My friend Lawrence Henry takes issue with “Endgame Conservatives, Chapter 2” this week. But Lawrence/>/>, like so many other well-intentioned people, gets it precisely wrong in describing the effect of our neo-Wilsonian democracy-building in the Middle East/>. To wit:
Larry first says that, “Where Jed and other administration critics have it wrong, I think, is that they conflate democracy-building with a soft-pedaled approach to making war.” The problem with that is not my statement of the administration’s policy, but the policy itself. Iraq/>/>, as I’ve often explained, is not a war: it’s one campaign in a much larger war. While we try to implant democracy there, the larger war is left unfought, and our enemy prosecutes it while we fail to. Iran's nuclear weapons program proceeds apace, and so does its involvement in terrorist operations everywhere. In Syria/>/>, Iran/>/> and now in North Korea/>/> (which is, literally, a different war but by Iran/>/>’s connection to NK’s missile program is becoming the same one) we are letting our enemies fight us without response. This is my principle point: we are not prosecuting this war in a manner calculated to win it decisively. Were we doing so, Mahmoud Ahmadinejad would no longer be composed of assembled atoms. And while the Israelis are turning Hamas into hummus, we’d be doing the same to the mullahs, al-Q and Hizballah in Iran as well as to the Syrian dictatorship that sponsors terrorism (along with -- again -- Iran) against us in Iraq/>/>.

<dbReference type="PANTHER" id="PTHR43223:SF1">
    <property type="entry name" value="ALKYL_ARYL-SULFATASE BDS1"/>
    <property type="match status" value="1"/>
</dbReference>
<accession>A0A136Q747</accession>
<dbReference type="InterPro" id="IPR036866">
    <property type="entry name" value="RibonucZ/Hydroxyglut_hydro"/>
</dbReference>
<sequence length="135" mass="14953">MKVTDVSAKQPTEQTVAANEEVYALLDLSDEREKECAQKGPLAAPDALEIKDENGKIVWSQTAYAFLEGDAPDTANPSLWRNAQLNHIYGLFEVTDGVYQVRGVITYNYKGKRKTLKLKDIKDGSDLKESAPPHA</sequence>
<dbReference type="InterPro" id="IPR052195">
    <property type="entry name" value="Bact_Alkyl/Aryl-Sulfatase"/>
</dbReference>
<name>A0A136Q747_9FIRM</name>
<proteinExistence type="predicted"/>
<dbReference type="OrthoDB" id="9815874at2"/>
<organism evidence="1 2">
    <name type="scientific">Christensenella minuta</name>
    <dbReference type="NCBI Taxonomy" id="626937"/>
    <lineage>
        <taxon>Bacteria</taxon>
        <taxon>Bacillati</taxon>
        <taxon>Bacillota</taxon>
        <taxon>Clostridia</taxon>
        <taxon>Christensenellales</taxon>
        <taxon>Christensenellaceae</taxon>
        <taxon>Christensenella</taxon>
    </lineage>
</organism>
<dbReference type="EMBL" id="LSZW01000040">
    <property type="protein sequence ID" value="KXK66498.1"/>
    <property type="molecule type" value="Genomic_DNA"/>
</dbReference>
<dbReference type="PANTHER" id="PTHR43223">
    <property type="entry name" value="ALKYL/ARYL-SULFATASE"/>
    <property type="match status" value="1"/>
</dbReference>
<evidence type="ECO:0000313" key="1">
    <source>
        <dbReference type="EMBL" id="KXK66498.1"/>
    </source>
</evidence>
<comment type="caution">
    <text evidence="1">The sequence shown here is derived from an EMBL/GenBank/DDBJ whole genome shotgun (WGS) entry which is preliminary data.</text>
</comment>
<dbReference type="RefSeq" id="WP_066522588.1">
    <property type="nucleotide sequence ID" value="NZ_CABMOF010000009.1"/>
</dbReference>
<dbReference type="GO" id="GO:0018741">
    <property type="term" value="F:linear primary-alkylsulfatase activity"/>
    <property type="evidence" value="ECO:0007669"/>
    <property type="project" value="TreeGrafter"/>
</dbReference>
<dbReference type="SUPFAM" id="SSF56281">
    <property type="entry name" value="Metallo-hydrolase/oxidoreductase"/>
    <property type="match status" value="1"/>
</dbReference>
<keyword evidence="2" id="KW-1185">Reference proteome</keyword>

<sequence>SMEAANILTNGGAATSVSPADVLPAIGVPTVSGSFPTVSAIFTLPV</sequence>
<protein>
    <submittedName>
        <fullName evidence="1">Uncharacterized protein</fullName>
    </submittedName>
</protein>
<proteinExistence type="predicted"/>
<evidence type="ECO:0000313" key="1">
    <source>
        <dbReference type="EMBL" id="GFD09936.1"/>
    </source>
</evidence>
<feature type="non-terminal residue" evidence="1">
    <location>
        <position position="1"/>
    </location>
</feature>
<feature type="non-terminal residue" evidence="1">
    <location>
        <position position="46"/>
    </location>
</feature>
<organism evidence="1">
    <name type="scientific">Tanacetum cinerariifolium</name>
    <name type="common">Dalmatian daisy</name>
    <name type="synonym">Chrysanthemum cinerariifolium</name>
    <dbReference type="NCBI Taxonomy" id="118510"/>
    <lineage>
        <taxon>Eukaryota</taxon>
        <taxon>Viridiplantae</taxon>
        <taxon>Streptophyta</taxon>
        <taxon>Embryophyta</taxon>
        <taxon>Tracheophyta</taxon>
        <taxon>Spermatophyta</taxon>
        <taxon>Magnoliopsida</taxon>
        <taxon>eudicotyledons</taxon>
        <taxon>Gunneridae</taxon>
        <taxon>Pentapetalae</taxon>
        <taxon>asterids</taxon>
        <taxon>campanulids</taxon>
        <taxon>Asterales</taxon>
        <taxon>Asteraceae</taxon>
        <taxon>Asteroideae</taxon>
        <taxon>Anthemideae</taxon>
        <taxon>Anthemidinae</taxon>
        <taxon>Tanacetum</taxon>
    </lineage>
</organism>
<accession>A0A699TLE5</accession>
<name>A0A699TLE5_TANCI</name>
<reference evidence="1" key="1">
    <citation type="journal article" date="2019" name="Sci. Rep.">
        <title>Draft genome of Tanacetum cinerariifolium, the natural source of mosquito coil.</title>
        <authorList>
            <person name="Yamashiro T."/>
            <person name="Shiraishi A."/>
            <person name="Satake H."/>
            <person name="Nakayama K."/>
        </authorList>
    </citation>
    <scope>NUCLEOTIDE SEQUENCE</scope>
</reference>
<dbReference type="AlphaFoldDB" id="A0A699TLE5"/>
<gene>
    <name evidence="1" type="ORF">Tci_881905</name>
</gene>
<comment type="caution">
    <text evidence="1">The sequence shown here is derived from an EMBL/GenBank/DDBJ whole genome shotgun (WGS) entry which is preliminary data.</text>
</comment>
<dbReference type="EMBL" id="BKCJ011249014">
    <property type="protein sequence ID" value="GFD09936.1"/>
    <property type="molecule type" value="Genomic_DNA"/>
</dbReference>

He next says that, “We cannot in good conscience defeat a terror-sponsoring state (say) and leave it with a leadership vacuum. Iran/>/>, for one, would not hesitate to step in to fill such a vacuum, whether directly or through its terrorist proxies.” No and no. We can in good conscience -- as Barry once said it, in the conscience of a conservative -- leave people to choose their own government. And if we were prosecuting the war properly, Iran/>/> would be in no position to implant terrorism anywhere. Larry, like most people, mistakes the Middle East/> as separate and distinct nations. Most are mere Brit exercises in map-drawing. You have to think about the region as a whole. When you do so, and eliminate the Syrian and Iranian regimes (which we should do forthwith) the problem Larry cites evaporates. No regime, however odious, is one we should be attacking unless it is a threat to America/>/> or its interests. And if some people revive another terrorist regime in the future? Well, we go and re-teach the same lesson.
Last, Larry says, “…we cannot simply exercise what John Derbyshire fondly calls "gunboat diplomacy" against states that threaten us, and then leave. We owe the world better. Indeed, we owe ourselves better.” Um, no. We owe ourselves security from foreign threats. And we owe the world nothing more than being true to our own Constitution and law, neither of which requires we establish democracy anywhere but here.
Finally, I am unwilling to spend American lives in pursuit of democracy anywhere else. To protect allied democracies is one thing. To try to create them where they have never existed, in a culture that -- even at its most beneficient -- makes impossible the separation of church and state is purest folly. Win the war, then come home. It’s what we used to call the American Way.
If we do not fight this war in a manner calculated to win it decisively, Larry, we will lose it inevitably. And while we concentrate on building democracy in Iraq, the enemy is concentrating on winning the war. The path you so fervently defend is the path to defeat.